This is what is called the law of nature, “which, being coeval with mankind, and dictated by God himself, is, of course, superior in obligation to any other. It is binding over all the globe, in all countries, and at all times. No human laws are of any validity, if contrary to this; and such of them as are valid, derive all their authority, mediately, or immediately, from this original.” Blackstone.
Upon this law, depend the natural rights of mankind, the supreme being gave existence to man, together with the means of preserving and beatifying that existence. He endowed him with rational faculties, by the help of which, to discern and pursue such things, as were consistent with his duty and interest, and invested him with an inviolable right to personal liberty, and personal safety.
Hence, in a state of nature, no man had any moral power to deprive another of his life, limbs, property or liberty; nor the least authority to command, or exact obedience from him; except that which arose from the ties of consanguinity.
Hence also, the origin of all civil government, justly established, must be a voluntary compact, between the ruler and the ruled; and must be liable to such limitations, as are necessary for the security of the absolute rights of the latter; for what original title can any man or set of men have, to govern others, except their own consent? To usurp dominion over a people, in their own despite, or to grasp at a more extensive power than they are willing to entrust, is to violate that law of nature, which gives every man a right to his personal liberty; and can, therefore, confer no obligation to obedience.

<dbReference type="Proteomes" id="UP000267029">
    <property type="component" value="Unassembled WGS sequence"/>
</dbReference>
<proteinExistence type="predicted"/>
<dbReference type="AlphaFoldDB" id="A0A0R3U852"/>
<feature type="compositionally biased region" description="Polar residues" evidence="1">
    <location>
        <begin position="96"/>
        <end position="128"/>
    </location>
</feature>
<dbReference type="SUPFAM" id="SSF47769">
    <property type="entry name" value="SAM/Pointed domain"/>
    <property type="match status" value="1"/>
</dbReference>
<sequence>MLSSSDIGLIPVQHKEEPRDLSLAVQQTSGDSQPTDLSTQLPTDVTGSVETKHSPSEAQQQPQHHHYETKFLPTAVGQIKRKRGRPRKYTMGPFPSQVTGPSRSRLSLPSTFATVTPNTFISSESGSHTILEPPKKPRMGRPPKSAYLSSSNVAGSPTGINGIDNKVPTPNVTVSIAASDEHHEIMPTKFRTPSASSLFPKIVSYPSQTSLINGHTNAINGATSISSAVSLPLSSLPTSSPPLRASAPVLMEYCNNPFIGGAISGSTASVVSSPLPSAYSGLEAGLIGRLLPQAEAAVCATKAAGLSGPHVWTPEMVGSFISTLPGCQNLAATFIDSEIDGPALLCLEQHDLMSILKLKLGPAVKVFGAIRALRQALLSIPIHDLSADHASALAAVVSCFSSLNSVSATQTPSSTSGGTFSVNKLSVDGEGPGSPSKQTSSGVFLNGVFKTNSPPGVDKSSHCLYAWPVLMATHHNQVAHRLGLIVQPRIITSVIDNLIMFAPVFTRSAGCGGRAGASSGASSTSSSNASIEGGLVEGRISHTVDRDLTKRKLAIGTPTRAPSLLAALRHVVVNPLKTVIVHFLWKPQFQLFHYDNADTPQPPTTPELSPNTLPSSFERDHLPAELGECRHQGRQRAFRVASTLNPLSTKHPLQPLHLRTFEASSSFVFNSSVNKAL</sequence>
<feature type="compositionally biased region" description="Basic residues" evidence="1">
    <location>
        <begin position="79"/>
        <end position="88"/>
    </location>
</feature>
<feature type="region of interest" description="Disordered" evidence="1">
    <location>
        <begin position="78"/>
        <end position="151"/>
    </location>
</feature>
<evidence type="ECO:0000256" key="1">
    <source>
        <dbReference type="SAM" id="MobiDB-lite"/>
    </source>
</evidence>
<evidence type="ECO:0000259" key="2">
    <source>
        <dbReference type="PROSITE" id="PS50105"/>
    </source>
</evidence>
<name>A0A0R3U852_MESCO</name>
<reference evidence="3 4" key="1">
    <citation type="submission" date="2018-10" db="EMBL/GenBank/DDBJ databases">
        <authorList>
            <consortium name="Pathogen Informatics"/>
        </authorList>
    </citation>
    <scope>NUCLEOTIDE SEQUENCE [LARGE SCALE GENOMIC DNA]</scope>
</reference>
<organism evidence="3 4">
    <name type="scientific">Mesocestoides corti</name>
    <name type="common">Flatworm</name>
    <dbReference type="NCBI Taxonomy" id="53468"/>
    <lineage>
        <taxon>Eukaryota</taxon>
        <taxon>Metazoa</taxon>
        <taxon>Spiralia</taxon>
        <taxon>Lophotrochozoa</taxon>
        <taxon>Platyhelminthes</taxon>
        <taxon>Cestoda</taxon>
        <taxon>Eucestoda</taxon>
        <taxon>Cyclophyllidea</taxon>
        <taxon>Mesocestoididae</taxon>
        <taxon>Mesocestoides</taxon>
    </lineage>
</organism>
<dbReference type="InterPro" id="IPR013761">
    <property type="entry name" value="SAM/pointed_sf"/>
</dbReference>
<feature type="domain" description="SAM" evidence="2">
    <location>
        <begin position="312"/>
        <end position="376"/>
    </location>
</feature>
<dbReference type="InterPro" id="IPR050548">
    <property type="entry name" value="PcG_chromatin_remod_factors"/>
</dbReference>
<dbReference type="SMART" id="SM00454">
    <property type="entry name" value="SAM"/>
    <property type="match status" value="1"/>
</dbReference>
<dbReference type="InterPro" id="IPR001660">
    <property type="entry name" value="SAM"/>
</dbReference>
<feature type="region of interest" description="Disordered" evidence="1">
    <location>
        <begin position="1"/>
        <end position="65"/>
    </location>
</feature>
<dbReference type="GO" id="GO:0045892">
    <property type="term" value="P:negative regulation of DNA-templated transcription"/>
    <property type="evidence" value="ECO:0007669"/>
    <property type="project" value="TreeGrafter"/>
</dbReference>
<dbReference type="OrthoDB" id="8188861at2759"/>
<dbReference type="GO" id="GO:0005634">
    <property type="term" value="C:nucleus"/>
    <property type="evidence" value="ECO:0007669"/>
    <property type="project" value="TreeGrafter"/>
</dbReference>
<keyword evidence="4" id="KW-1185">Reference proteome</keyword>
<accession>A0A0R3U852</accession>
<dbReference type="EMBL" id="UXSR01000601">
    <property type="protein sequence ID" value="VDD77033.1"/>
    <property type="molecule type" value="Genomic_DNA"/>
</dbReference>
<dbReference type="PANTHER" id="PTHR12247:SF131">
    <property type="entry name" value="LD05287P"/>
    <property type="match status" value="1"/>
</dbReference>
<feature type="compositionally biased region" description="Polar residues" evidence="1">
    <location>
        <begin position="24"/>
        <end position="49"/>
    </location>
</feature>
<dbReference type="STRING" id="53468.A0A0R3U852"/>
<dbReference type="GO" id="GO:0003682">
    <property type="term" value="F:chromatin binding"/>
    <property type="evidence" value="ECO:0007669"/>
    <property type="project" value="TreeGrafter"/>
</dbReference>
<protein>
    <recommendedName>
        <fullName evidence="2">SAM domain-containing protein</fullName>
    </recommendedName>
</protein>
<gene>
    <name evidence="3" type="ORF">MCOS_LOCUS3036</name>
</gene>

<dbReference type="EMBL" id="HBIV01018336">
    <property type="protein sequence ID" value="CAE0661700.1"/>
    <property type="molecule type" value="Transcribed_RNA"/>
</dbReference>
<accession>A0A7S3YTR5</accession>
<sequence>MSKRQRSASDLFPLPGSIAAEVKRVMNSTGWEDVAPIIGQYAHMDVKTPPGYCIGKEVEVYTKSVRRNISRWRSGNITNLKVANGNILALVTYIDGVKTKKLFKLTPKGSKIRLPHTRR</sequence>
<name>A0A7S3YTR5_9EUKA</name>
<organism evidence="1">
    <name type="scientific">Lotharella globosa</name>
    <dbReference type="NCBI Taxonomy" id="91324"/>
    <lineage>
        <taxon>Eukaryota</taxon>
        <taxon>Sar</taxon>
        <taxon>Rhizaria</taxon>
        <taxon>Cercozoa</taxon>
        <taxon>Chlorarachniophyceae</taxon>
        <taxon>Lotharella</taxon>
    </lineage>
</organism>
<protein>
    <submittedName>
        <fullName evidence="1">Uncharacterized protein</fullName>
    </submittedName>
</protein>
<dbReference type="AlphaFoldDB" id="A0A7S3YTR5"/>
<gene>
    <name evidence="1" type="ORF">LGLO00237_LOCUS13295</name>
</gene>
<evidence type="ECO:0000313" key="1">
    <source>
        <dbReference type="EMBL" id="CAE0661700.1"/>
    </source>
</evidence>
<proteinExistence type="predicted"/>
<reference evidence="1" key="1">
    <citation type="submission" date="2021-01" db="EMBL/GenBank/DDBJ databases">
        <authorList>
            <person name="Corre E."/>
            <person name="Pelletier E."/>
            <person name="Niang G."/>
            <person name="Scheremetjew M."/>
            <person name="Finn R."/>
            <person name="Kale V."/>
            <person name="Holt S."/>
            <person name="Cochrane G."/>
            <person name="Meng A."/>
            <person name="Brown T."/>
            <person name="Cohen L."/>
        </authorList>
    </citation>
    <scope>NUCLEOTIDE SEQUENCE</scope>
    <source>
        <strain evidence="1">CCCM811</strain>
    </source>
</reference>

“The principal aim of society is to protect individuals, in the enjoyment of those absolute rights, which were vested in them by the immutable laws of nature; but which could not be preserved, in peace, without that mutual assistance, and intercourse, which is gained by the institution of friendly and social communities. Hence it follows, that the first and primary end of human laws, is to maintain and regulate these absolute rights of individuals.” Blackstone.
If we examine the pretensions of parliament, by this criterion, which is evidently, a good one, we shall, presently detect their injustice. First, they are subversive of our natural liberty, because an authority is assumed over us, which we by no means assent to. And secondly, they divest us of that moral security, for our lives and properties, which we are entitled to, and which it is the primary end of society to bestow. For such security can never exist, while we have no part in making the laws, that are to bind us; and while it may be the interest of our uncontrolled legislators to oppress us as much as possible.
To deny these principles will be not less absurd, than to deny the plainest axioms: I shall not, therefore, attempt any further illustration of them….
Thus Sir, I have taken a pretty general survey of the American Charters; and proved to the satisfaction of every unbiased person, that they are entirely, discordant with that sovereignty of parliament, for which you are an advocate. The disingenuity of your extracts (to give it no harsher name) merits the severest censure; and will no doubt serve to discredit all your former, as well as future labors, in your favorite cause of despotism.